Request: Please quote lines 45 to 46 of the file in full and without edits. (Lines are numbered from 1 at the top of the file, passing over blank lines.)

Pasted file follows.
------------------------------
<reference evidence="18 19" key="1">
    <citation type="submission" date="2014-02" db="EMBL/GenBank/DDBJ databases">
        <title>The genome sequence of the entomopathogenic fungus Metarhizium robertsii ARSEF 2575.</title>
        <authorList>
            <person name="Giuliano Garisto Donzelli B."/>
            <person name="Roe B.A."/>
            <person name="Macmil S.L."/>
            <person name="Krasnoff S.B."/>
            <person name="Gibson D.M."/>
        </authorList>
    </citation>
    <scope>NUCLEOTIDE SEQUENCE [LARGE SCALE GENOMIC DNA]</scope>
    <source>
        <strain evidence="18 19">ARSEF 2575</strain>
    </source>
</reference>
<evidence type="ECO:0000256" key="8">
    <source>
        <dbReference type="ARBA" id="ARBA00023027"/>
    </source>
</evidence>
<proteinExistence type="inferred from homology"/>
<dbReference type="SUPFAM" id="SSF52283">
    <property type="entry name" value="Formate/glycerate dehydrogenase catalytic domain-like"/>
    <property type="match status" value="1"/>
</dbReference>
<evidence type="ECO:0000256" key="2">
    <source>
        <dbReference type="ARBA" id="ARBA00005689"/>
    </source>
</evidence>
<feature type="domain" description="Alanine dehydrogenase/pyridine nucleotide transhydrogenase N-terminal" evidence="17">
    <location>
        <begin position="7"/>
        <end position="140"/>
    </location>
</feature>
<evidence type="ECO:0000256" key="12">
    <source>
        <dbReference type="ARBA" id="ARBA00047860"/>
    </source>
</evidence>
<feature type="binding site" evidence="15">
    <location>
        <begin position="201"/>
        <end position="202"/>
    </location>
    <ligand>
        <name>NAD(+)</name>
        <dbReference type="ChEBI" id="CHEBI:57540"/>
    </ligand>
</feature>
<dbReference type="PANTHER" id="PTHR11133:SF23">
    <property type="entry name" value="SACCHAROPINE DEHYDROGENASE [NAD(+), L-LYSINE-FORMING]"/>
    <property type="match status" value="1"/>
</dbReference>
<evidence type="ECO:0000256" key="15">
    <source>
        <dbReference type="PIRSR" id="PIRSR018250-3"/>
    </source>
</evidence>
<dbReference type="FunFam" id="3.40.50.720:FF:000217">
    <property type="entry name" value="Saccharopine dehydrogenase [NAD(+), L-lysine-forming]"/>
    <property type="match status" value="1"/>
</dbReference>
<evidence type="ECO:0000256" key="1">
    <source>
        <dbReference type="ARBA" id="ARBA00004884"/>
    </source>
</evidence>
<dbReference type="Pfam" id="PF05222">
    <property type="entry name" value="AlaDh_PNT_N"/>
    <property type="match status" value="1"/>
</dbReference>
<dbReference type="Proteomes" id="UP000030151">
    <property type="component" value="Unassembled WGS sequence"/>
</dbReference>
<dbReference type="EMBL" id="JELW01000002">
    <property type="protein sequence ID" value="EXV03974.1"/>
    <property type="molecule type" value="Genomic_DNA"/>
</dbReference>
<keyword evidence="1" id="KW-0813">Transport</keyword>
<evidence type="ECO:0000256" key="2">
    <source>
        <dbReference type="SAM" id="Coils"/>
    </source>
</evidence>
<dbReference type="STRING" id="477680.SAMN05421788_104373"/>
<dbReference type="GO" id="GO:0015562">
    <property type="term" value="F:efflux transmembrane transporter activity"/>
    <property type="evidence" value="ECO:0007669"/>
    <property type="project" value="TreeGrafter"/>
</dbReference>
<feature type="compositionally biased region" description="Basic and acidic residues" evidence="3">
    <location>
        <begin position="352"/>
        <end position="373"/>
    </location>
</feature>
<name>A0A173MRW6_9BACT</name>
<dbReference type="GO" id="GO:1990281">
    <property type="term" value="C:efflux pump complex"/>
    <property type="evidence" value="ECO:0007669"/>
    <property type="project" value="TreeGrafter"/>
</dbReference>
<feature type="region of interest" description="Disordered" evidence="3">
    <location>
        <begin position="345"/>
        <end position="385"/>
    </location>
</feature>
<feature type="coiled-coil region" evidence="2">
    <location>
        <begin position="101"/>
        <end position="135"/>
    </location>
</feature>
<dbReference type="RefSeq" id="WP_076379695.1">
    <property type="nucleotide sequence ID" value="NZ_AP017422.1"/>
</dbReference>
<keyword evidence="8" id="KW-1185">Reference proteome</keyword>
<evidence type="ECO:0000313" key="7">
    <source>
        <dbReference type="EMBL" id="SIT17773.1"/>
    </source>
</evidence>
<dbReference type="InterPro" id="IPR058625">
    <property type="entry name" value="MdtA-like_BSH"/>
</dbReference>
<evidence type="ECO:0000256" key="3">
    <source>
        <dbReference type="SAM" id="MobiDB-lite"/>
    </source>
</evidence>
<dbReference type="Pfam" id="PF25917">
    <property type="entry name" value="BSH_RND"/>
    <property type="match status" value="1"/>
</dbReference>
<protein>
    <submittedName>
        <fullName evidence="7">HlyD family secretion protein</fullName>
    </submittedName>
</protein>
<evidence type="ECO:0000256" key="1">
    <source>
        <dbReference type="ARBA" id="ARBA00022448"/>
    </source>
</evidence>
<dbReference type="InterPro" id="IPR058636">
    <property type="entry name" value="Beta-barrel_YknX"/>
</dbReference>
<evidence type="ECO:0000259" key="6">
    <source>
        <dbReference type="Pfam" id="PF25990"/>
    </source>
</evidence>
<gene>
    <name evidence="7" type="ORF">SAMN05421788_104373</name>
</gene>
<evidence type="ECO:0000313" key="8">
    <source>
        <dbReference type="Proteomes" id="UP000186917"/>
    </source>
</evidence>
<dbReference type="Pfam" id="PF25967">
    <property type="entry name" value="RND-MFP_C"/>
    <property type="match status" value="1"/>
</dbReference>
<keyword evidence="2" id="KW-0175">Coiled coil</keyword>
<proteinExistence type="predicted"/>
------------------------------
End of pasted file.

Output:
        <begin position="201"/>
        <end position="202"/>